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Stop choices for a chest/continuo organ and other advice.

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  • Stop choices for a chest/continuo organ and other advice.

    I am thinking about building a small 1 manual chest/continuo organ.
    I am not an organist, more a woodworker. I do play a little piano, and am looking for advice.
    I am pretty sure I would want a Gedeckt 8, a Principal 4, and also a 2 foot stop. If I was to add a 4th stop what should it? A 2 2/3 Nazard stop, some kind or reed? other choices to investigate?
    This would mainly be for my pleasure but I would want it appropriate for Baroque and chamber music. What would be a good choice as far as the compass of the instrument? How important is the ability for it to play in 440 and 415?

  • #2
    Originally posted by dbarr15 View Post
    If I was to add a 4th stop what should it? A 2 2/3 Nazard stop, some kind or reed? other choices to investigate?

    You've asked and answered your own questions! I would agree those might be the additional stops to add, perhaps in the order you suggested. For the reed, I would think a Regal of some sort. If you want both tunings in the organ, maybe you could build it so the keyboard could slide 1/2 step lower?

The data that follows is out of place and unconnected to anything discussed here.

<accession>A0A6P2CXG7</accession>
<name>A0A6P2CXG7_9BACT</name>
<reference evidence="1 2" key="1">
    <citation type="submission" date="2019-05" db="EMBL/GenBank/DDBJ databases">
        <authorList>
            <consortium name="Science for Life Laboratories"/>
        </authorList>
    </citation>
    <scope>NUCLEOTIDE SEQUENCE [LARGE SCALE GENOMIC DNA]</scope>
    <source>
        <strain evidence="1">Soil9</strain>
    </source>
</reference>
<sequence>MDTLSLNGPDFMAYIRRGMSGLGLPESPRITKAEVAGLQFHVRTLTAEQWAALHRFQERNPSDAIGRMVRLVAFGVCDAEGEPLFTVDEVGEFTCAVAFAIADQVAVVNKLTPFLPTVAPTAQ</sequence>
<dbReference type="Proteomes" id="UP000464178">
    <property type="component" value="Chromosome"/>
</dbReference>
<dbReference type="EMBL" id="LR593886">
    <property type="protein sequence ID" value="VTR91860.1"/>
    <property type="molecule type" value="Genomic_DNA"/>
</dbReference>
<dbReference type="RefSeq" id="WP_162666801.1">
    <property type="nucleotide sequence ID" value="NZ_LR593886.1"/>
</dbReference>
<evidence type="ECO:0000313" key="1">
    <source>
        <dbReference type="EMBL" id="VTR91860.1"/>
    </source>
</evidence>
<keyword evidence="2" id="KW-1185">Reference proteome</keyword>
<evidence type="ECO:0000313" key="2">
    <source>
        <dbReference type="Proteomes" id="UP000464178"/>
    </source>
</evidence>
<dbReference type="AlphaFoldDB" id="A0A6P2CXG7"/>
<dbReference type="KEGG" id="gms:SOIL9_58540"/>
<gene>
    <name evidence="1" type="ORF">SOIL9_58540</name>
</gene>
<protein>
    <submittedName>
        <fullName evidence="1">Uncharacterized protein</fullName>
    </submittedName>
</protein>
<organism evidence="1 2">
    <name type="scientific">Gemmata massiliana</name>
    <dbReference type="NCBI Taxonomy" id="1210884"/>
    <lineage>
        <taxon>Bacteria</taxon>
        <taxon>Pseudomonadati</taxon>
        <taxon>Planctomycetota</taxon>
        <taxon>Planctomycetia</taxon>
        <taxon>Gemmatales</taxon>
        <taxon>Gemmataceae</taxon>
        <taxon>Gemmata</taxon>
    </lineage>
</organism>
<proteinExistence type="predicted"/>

Way too many organs to list, but I do have 5 Allens:
    • MOS-2 Model 505-B / ADC-4300-DK / ADC-5400 / ADC-6000 (Symphony) / ADC-8000DKC
    • Lowrey Heritage (DSO-1)
    • 11 Pump Organs, 1 Pipe Organ & 7 Pianos


    • #3
      That sounds like a great project and you've asked some good questions, which attest to what you have learned so far.

      Considerations - Are you playing solo, accompanying soloists or small groups, or accompanying a group larger than 50 or so (no specific number)?
      - Do you know what kind of room this will be used in, or is the plan to have it available for use in various locations - with either good or bad acoustics and either no or lots of resonance?
      - I assume you are planning for all the pipework to be below the keyboards. There is an option to build a 1-manual, no-pedal instrument with all the pipework above the keyboards. That option would give you more height and, therefore, more freedom to use larger ranks.